"That's Marty -- he's the one organizing the whole thing," the man said. "Do you know Marty? I can introduce you."
"No, no," I interrupted. "Please -- we came here to check it out but we don't want the hard sell."
"Yeah," Hank added. "I spoke to Marty on the phone and he talked my ear off. How did you find out about it?"
"Actually," the man answered, casting a glance at the woman, "Marty's my brother."
We smiled. "Oh, that's great," I stuttered, suddenly noticing the man's identical mustache. "Of course, I see the family resemblance."
We continued to chat amiably as if we hadn't just suggested his brother was a shyster selling tropical swampland. That's not what we believed anyway. We had snuck onto the private island the day before -- and so far, everything Marty had said was true. It was paradise.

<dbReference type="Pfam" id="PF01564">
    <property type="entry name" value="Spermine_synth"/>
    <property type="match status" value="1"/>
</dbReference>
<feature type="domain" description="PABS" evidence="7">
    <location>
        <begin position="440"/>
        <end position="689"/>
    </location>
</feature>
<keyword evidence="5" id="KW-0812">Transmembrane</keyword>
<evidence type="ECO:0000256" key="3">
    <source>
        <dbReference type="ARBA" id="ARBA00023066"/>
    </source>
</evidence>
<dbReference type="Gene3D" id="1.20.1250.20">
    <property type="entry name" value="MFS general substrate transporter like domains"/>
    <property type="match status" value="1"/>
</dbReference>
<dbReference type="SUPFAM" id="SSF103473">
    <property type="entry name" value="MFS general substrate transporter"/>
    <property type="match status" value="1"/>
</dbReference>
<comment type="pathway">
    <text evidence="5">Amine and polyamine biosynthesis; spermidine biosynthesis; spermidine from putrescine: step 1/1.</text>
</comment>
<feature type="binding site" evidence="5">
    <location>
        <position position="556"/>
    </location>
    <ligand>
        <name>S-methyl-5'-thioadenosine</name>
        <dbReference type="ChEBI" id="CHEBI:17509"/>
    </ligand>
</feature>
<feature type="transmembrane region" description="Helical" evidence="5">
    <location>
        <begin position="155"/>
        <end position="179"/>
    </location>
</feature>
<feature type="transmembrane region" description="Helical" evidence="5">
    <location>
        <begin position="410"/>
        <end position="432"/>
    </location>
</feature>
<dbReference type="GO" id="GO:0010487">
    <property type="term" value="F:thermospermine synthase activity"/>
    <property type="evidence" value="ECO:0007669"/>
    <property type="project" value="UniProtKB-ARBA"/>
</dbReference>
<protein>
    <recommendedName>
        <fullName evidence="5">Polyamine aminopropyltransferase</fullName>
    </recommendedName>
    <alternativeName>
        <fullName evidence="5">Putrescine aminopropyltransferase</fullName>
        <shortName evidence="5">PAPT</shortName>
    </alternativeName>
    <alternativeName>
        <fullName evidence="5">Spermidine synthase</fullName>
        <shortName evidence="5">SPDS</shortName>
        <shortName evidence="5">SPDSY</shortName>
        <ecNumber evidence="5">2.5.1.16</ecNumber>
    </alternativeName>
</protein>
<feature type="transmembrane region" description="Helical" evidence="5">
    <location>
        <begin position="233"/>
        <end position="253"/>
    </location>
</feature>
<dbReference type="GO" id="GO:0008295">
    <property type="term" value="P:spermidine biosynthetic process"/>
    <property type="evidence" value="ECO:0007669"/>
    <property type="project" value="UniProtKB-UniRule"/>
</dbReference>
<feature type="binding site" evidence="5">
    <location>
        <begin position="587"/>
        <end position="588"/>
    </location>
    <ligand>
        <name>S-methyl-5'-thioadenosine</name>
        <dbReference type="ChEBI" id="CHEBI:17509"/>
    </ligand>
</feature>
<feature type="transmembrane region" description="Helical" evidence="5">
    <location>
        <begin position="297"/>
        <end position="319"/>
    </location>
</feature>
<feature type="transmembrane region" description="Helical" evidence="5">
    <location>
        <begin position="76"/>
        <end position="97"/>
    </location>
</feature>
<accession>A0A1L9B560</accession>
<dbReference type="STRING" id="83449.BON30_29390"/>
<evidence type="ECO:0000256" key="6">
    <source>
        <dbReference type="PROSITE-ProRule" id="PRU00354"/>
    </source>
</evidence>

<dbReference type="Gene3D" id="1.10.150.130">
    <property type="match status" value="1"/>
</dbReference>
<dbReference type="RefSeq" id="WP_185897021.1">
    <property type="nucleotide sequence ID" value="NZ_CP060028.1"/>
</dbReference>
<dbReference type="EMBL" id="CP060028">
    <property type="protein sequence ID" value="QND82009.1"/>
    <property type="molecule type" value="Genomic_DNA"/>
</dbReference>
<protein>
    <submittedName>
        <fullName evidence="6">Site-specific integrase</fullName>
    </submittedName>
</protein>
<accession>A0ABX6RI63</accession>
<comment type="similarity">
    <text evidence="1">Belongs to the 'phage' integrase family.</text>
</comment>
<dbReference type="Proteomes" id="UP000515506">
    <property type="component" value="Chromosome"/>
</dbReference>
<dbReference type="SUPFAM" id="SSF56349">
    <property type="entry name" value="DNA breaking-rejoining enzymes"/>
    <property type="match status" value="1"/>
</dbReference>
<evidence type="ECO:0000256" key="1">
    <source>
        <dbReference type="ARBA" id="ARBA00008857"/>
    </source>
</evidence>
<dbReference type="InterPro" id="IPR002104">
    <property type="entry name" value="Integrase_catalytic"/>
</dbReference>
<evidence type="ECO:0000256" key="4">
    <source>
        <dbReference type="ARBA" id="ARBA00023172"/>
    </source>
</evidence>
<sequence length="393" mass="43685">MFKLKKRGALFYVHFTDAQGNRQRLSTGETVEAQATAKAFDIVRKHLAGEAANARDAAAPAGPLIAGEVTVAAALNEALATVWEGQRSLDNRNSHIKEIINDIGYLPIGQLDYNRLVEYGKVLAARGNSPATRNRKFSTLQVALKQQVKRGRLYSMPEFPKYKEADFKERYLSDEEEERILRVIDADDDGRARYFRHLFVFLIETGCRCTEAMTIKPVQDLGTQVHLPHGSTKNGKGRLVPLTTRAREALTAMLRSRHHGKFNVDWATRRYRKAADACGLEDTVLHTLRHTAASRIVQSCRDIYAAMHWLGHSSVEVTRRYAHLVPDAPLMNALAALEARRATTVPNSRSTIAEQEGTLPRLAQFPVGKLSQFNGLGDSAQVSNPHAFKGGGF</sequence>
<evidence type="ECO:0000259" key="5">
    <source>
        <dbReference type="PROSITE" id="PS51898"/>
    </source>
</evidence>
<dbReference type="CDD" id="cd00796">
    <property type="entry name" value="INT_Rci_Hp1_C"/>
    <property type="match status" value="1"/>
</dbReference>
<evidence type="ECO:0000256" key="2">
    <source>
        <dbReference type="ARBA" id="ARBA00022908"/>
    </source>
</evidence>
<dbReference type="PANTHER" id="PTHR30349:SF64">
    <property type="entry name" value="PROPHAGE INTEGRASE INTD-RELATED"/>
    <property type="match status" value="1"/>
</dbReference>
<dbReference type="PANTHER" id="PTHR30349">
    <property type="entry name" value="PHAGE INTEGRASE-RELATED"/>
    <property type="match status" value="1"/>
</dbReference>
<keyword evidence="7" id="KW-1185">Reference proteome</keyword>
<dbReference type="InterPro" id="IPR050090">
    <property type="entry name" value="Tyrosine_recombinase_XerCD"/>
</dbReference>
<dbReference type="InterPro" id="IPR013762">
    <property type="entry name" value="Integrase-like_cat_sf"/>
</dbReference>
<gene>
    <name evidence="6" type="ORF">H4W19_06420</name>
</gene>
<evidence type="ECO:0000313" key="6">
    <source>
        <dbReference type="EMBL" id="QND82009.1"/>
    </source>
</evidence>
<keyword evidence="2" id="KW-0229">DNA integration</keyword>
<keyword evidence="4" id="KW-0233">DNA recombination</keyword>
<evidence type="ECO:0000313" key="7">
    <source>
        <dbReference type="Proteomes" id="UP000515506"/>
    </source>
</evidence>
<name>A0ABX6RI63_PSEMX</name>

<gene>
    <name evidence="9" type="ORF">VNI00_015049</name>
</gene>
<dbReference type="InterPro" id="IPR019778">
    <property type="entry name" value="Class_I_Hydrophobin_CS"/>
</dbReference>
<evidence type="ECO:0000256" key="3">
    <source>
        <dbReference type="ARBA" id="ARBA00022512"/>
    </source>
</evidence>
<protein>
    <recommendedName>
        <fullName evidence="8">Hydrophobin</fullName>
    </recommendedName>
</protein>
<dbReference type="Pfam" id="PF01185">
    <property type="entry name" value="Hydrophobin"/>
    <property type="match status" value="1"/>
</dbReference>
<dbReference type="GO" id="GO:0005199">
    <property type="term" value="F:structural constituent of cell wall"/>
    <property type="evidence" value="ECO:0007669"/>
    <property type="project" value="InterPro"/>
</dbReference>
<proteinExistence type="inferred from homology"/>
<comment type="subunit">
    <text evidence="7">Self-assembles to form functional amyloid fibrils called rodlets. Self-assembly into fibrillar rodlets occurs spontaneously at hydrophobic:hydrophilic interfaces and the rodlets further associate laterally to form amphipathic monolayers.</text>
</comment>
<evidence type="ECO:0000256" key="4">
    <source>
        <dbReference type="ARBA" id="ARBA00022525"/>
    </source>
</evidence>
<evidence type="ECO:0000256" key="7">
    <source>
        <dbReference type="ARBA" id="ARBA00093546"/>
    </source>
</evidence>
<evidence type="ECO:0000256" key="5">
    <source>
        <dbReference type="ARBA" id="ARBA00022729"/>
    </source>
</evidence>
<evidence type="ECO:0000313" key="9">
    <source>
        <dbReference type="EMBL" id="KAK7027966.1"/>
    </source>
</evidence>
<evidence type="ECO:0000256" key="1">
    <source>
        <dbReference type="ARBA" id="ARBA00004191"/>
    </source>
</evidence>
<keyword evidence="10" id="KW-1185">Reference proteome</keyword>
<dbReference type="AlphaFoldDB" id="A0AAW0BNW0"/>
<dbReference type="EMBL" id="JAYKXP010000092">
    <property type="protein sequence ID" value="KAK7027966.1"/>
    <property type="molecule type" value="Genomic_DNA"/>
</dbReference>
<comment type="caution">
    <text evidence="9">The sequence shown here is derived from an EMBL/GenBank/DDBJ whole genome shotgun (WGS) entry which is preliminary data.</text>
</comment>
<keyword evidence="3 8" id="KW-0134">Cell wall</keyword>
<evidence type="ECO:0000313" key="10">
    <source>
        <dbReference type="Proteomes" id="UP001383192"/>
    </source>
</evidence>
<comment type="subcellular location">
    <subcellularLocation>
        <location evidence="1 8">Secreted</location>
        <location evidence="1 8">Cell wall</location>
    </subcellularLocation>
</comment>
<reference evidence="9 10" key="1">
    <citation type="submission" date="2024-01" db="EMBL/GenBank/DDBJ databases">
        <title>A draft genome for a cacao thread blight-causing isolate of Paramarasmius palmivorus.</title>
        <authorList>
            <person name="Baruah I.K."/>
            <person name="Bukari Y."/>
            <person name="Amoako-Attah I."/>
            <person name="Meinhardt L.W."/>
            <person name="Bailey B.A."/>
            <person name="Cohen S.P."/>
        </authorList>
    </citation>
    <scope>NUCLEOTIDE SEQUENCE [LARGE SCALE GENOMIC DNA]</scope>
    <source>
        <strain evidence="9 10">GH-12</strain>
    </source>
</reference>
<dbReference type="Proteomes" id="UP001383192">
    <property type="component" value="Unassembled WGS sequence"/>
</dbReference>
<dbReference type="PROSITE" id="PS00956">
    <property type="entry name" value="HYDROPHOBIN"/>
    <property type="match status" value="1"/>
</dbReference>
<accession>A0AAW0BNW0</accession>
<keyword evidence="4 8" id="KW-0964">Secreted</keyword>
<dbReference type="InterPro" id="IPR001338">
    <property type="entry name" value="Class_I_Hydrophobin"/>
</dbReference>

And that's all we wanted. Our own little slice of paradise. That's all.
As with most vacations, this one began long before any plane was boarded. It began with a figment, an image that somewhere else would deliver something home could not. But this trip was never about all the yearnings that fuel most journeys to unfamiliar places -- rest, adventure, luxury -- it was borne of the fantasy of acquisition.
We became fixated on Panama's tropical archipelago rather arbitrarily. An acquaintance mentioned that Panama still had undiscovered Caribbean islands. Then a cover story in the travel section of the New York Times painted Panama as less touristed than Costa Rica, yet just as beautiful, just as chock full of squawking wild parrots and howler monkeys, but cheaper with better water, better roads and more diverse culture. The newly published Lonely Planet guide added that while Costa Rica was mostly mestizo, Panama could boast many active native tribes (some of whom controlled large swaths of state park) as well as an English- and Creole-speaking black West Indian population known for their music and sense of humor.